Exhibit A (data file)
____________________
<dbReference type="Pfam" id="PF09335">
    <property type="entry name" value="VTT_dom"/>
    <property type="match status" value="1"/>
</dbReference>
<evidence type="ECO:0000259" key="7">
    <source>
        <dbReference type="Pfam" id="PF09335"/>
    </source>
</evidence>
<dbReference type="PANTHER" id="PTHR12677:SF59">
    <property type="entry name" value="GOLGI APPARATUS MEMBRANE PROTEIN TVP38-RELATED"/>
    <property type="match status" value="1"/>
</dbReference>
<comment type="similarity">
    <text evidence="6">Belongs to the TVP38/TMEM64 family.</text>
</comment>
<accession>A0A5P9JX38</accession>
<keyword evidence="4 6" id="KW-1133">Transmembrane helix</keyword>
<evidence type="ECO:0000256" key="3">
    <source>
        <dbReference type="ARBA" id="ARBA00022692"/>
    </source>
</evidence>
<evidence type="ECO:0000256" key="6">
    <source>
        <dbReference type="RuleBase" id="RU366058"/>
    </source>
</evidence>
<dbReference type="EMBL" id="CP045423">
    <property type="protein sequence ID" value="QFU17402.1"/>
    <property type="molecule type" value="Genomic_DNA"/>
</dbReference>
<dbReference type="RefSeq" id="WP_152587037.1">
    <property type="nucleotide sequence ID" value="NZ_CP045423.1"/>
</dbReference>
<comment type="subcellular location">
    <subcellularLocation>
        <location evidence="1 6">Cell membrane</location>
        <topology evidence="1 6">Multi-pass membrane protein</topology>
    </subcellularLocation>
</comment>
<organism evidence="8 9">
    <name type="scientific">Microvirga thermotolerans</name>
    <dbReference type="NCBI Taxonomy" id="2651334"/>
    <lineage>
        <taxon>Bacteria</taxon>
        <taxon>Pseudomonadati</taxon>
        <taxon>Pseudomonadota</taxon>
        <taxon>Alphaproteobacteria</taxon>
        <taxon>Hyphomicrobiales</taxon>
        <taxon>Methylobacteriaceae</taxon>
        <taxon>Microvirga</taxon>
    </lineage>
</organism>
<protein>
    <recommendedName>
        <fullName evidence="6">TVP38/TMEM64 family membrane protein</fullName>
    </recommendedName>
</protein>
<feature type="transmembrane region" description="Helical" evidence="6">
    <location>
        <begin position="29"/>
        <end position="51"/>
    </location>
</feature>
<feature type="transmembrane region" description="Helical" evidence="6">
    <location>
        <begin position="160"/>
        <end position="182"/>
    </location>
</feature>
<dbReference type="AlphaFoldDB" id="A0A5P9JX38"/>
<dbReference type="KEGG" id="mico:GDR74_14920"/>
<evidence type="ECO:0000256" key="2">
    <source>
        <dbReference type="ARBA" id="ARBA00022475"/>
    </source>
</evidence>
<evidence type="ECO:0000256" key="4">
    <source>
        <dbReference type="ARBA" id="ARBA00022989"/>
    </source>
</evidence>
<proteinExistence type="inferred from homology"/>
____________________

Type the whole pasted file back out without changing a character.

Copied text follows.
<dbReference type="Pfam" id="PF09335">
    <property type="entry name" value="VTT_dom"/>
    <property type="match status" value="1"/>
</dbReference>
<evidence type="ECO:0000259" key="7">
    <source>
        <dbReference type="Pfam" id="PF09335"/>
    </source>
</evidence>
<dbReference type="PANTHER" id="PTHR12677:SF59">
    <property type="entry name" value="GOLGI APPARATUS MEMBRANE PROTEIN TVP38-RELATED"/>
    <property type="match status" value="1"/>
</dbReference>
<comment type="similarity">
    <text evidence="6">Belongs to the TVP38/TMEM64 family.</text>
</comment>
<accession>A0A5P9JX38</accession>
<keyword evidence="4 6" id="KW-1133">Transmembrane helix</keyword>
<evidence type="ECO:0000256" key="3">
    <source>
        <dbReference type="ARBA" id="ARBA00022692"/>
    </source>
</evidence>
<evidence type="ECO:0000256" key="6">
    <source>
        <dbReference type="RuleBase" id="RU366058"/>
    </source>
</evidence>
<dbReference type="EMBL" id="CP045423">
    <property type="protein sequence ID" value="QFU17402.1"/>
    <property type="molecule type" value="Genomic_DNA"/>
</dbReference>
<dbReference type="RefSeq" id="WP_152587037.1">
    <property type="nucleotide sequence ID" value="NZ_CP045423.1"/>
</dbReference>
<comment type="subcellular location">
    <subcellularLocation>
        <location evidence="1 6">Cell membrane</location>
        <topology evidence="1 6">Multi-pass membrane protein</topology>
    </subcellularLocation>
</comment>
<organism evidence="8 9">
    <name type="scientific">Microvirga thermotolerans</name>
    <dbReference type="NCBI Taxonomy" id="2651334"/>
    <lineage>
        <taxon>Bacteria</taxon>
        <taxon>Pseudomonadati</taxon>
        <taxon>Pseudomonadota</taxon>
        <taxon>Alphaproteobacteria</taxon>
        <taxon>Hyphomicrobiales</taxon>
        <taxon>Methylobacteriaceae</taxon>
        <taxon>Microvirga</taxon>
    </lineage>
</organism>
<protein>
    <recommendedName>
        <fullName evidence="6">TVP38/TMEM64 family membrane protein</fullName>
    </recommendedName>
</protein>
<feature type="transmembrane region" description="Helical" evidence="6">
    <location>
        <begin position="29"/>
        <end position="51"/>
    </location>
</feature>
<feature type="transmembrane region" description="Helical" evidence="6">
    <location>
        <begin position="160"/>
        <end position="182"/>
    </location>
</feature>
<dbReference type="AlphaFoldDB" id="A0A5P9JX38"/>
<dbReference type="KEGG" id="mico:GDR74_14920"/>
<evidence type="ECO:0000256" key="2">
    <source>
        <dbReference type="ARBA" id="ARBA00022475"/>
    </source>
</evidence>
<evidence type="ECO:0000256" key="4">
    <source>
        <dbReference type="ARBA" id="ARBA00022989"/>
    </source>
</evidence>
<proteinExistence type="inferred from homology"/>